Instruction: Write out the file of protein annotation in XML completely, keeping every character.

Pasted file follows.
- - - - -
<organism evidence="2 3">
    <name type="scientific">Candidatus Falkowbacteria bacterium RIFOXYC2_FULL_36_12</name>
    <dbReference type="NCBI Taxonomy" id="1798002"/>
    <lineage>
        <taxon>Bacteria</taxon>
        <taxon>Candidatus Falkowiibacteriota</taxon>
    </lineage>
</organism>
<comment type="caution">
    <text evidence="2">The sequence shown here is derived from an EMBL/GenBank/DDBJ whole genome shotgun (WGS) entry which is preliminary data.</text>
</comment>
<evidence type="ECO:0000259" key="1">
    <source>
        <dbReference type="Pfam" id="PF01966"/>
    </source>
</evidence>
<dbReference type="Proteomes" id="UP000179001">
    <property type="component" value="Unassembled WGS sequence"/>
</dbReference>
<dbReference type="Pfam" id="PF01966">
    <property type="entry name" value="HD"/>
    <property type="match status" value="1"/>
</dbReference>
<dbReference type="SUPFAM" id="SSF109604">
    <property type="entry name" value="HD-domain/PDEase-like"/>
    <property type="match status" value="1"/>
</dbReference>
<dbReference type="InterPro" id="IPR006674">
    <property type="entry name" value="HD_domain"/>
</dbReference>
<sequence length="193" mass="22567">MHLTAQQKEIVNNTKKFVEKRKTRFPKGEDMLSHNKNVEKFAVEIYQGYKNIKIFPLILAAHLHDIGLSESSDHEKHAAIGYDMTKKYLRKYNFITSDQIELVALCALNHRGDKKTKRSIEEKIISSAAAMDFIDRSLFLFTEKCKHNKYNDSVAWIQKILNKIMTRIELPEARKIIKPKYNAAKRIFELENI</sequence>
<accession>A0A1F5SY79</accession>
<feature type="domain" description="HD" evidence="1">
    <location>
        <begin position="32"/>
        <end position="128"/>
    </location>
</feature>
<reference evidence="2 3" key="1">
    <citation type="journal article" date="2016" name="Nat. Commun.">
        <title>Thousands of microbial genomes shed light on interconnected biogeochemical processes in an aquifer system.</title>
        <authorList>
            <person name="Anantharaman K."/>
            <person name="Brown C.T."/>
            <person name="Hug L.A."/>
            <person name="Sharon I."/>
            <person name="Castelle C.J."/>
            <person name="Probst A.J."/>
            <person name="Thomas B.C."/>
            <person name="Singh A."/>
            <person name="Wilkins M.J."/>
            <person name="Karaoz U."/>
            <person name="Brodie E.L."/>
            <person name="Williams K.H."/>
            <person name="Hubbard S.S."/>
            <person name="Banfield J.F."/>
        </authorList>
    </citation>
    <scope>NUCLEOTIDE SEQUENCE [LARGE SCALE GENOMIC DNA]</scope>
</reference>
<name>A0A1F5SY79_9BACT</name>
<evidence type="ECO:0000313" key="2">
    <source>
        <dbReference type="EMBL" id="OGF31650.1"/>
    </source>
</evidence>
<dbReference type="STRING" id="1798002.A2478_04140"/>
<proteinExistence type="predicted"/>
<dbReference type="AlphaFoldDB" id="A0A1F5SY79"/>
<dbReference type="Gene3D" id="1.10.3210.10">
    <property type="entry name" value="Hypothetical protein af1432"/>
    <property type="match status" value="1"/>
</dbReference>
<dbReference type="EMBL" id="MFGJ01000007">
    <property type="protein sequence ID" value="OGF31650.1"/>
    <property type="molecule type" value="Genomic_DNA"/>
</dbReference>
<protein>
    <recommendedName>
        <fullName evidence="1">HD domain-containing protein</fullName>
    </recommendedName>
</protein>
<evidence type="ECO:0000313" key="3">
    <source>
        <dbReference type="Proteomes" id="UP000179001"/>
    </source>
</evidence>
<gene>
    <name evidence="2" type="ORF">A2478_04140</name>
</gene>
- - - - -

<organism evidence="2 3">
    <name type="scientific">Candidatus Falkowbacteria bacterium RIFOXYC2_FULL_36_12</name>
    <dbReference type="NCBI Taxonomy" id="1798002"/>
    <lineage>
        <taxon>Bacteria</taxon>
        <taxon>Candidatus Falkowiibacteriota</taxon>
    </lineage>
</organism>
<comment type="caution">
    <text evidence="2">The sequence shown here is derived from an EMBL/GenBank/DDBJ whole genome shotgun (WGS) entry which is preliminary data.</text>
</comment>
<evidence type="ECO:0000259" key="1">
    <source>
        <dbReference type="Pfam" id="PF01966"/>
    </source>
</evidence>
<dbReference type="Proteomes" id="UP000179001">
    <property type="component" value="Unassembled WGS sequence"/>
</dbReference>
<dbReference type="Pfam" id="PF01966">
    <property type="entry name" value="HD"/>
    <property type="match status" value="1"/>
</dbReference>
<dbReference type="SUPFAM" id="SSF109604">
    <property type="entry name" value="HD-domain/PDEase-like"/>
    <property type="match status" value="1"/>
</dbReference>
<dbReference type="InterPro" id="IPR006674">
    <property type="entry name" value="HD_domain"/>
</dbReference>
<sequence length="193" mass="22567">MHLTAQQKEIVNNTKKFVEKRKTRFPKGEDMLSHNKNVEKFAVEIYQGYKNIKIFPLILAAHLHDIGLSESSDHEKHAAIGYDMTKKYLRKYNFITSDQIELVALCALNHRGDKKTKRSIEEKIISSAAAMDFIDRSLFLFTEKCKHNKYNDSVAWIQKILNKIMTRIELPEARKIIKPKYNAAKRIFELENI</sequence>
<accession>A0A1F5SY79</accession>
<feature type="domain" description="HD" evidence="1">
    <location>
        <begin position="32"/>
        <end position="128"/>
    </location>
</feature>
<reference evidence="2 3" key="1">
    <citation type="journal article" date="2016" name="Nat. Commun.">
        <title>Thousands of microbial genomes shed light on interconnected biogeochemical processes in an aquifer system.</title>
        <authorList>
            <person name="Anantharaman K."/>
            <person name="Brown C.T."/>
            <person name="Hug L.A."/>
            <person name="Sharon I."/>
            <person name="Castelle C.J."/>
            <person name="Probst A.J."/>
            <person name="Thomas B.C."/>
            <person name="Singh A."/>
            <person name="Wilkins M.J."/>
            <person name="Karaoz U."/>
            <person name="Brodie E.L."/>
            <person name="Williams K.H."/>
            <person name="Hubbard S.S."/>
            <person name="Banfield J.F."/>
        </authorList>
    </citation>
    <scope>NUCLEOTIDE SEQUENCE [LARGE SCALE GENOMIC DNA]</scope>
</reference>
<name>A0A1F5SY79_9BACT</name>
<evidence type="ECO:0000313" key="2">
    <source>
        <dbReference type="EMBL" id="OGF31650.1"/>
    </source>
</evidence>
<dbReference type="STRING" id="1798002.A2478_04140"/>
<proteinExistence type="predicted"/>
<dbReference type="AlphaFoldDB" id="A0A1F5SY79"/>
<dbReference type="Gene3D" id="1.10.3210.10">
    <property type="entry name" value="Hypothetical protein af1432"/>
    <property type="match status" value="1"/>
</dbReference>
<dbReference type="EMBL" id="MFGJ01000007">
    <property type="protein sequence ID" value="OGF31650.1"/>
    <property type="molecule type" value="Genomic_DNA"/>
</dbReference>
<protein>
    <recommendedName>
        <fullName evidence="1">HD domain-containing protein</fullName>
    </recommendedName>
</protein>
<evidence type="ECO:0000313" key="3">
    <source>
        <dbReference type="Proteomes" id="UP000179001"/>
    </source>
</evidence>
<gene>
    <name evidence="2" type="ORF">A2478_04140</name>
</gene>